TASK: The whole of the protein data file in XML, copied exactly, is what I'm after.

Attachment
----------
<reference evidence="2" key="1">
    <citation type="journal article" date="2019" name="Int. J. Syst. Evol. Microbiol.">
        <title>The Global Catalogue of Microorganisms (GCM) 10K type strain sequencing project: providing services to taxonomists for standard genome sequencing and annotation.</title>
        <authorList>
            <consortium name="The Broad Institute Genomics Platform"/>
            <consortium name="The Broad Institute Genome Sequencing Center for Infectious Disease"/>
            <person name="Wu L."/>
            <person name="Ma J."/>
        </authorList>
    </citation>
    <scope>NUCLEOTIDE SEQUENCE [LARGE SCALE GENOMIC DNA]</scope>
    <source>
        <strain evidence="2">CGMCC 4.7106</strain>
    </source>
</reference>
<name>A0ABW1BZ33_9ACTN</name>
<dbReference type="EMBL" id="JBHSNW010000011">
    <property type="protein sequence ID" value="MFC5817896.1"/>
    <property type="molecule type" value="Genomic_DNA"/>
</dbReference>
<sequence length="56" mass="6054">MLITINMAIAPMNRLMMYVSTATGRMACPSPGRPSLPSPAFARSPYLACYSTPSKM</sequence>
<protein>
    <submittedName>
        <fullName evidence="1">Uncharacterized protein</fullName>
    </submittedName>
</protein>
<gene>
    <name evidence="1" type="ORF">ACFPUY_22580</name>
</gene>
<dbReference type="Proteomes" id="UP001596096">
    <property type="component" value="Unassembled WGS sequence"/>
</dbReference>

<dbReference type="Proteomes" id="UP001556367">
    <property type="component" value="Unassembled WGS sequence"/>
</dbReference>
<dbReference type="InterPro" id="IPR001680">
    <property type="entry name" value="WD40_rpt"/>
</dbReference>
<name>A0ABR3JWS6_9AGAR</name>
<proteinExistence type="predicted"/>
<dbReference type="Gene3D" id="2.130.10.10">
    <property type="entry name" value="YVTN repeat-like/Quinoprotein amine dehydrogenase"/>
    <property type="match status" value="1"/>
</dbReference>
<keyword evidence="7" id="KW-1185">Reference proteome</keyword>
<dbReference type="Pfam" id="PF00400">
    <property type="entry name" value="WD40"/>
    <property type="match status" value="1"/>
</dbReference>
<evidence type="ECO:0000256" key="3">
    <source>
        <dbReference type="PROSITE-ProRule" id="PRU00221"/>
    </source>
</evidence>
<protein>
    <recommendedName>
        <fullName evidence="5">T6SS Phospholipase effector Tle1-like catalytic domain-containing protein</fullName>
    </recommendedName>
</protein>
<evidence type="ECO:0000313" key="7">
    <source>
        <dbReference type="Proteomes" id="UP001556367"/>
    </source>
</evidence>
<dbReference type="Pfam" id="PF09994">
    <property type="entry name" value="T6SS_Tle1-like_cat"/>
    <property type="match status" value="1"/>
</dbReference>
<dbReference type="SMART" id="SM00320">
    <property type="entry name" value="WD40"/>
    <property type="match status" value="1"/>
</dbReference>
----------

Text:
<reference evidence="2" key="1">
    <citation type="journal article" date="2019" name="Int. J. Syst. Evol. Microbiol.">
        <title>The Global Catalogue of Microorganisms (GCM) 10K type strain sequencing project: providing services to taxonomists for standard genome sequencing and annotation.</title>
        <authorList>
            <consortium name="The Broad Institute Genomics Platform"/>
            <consortium name="The Broad Institute Genome Sequencing Center for Infectious Disease"/>
            <person name="Wu L."/>
            <person name="Ma J."/>
        </authorList>
    </citation>
    <scope>NUCLEOTIDE SEQUENCE [LARGE SCALE GENOMIC DNA]</scope>
    <source>
        <strain evidence="2">CGMCC 4.7106</strain>
    </source>
</reference>
<name>A0ABW1BZ33_9ACTN</name>
<dbReference type="EMBL" id="JBHSNW010000011">
    <property type="protein sequence ID" value="MFC5817896.1"/>
    <property type="molecule type" value="Genomic_DNA"/>
</dbReference>
<sequence length="56" mass="6054">MLITINMAIAPMNRLMMYVSTATGRMACPSPGRPSLPSPAFARSPYLACYSTPSKM</sequence>
<protein>
    <submittedName>
        <fullName evidence="1">Uncharacterized protein</fullName>
    </submittedName>
</protein>
<gene>
    <name evidence="1" type="ORF">ACFPUY_22580</name>
</gene>
<dbReference type="Proteomes" id="UP001596096">
    <property type="component" value="Unassembled WGS sequence"/>
</dbReference>

<dbReference type="Proteomes" id="UP001556367">
    <property type="component" value="Unassembled WGS sequence"/>
</dbReference>
<dbReference type="InterPro" id="IPR001680">
    <property type="entry name" value="WD40_rpt"/>
</dbReference>
<name>A0ABR3JWS6_9AGAR</name>
<proteinExistence type="predicted"/>
<dbReference type="Gene3D" id="2.130.10.10">
    <property type="entry name" value="YVTN repeat-like/Quinoprotein amine dehydrogenase"/>
    <property type="match status" value="1"/>
</dbReference>
<keyword evidence="7" id="KW-1185">Reference proteome</keyword>
<dbReference type="Pfam" id="PF00400">
    <property type="entry name" value="WD40"/>
    <property type="match status" value="1"/>
</dbReference>
<evidence type="ECO:0000256" key="3">
    <source>
        <dbReference type="PROSITE-ProRule" id="PRU00221"/>
    </source>
</evidence>
<protein>
    <recommendedName>
        <fullName evidence="5">T6SS Phospholipase effector Tle1-like catalytic domain-containing protein</fullName>
    </recommendedName>
</protein>
<evidence type="ECO:0000313" key="7">
    <source>
        <dbReference type="Proteomes" id="UP001556367"/>
    </source>
</evidence>
<dbReference type="Pfam" id="PF09994">
    <property type="entry name" value="T6SS_Tle1-like_cat"/>
    <property type="match status" value="1"/>
</dbReference>
<dbReference type="SMART" id="SM00320">
    <property type="entry name" value="WD40"/>
    <property type="match status" value="1"/>
</dbReference>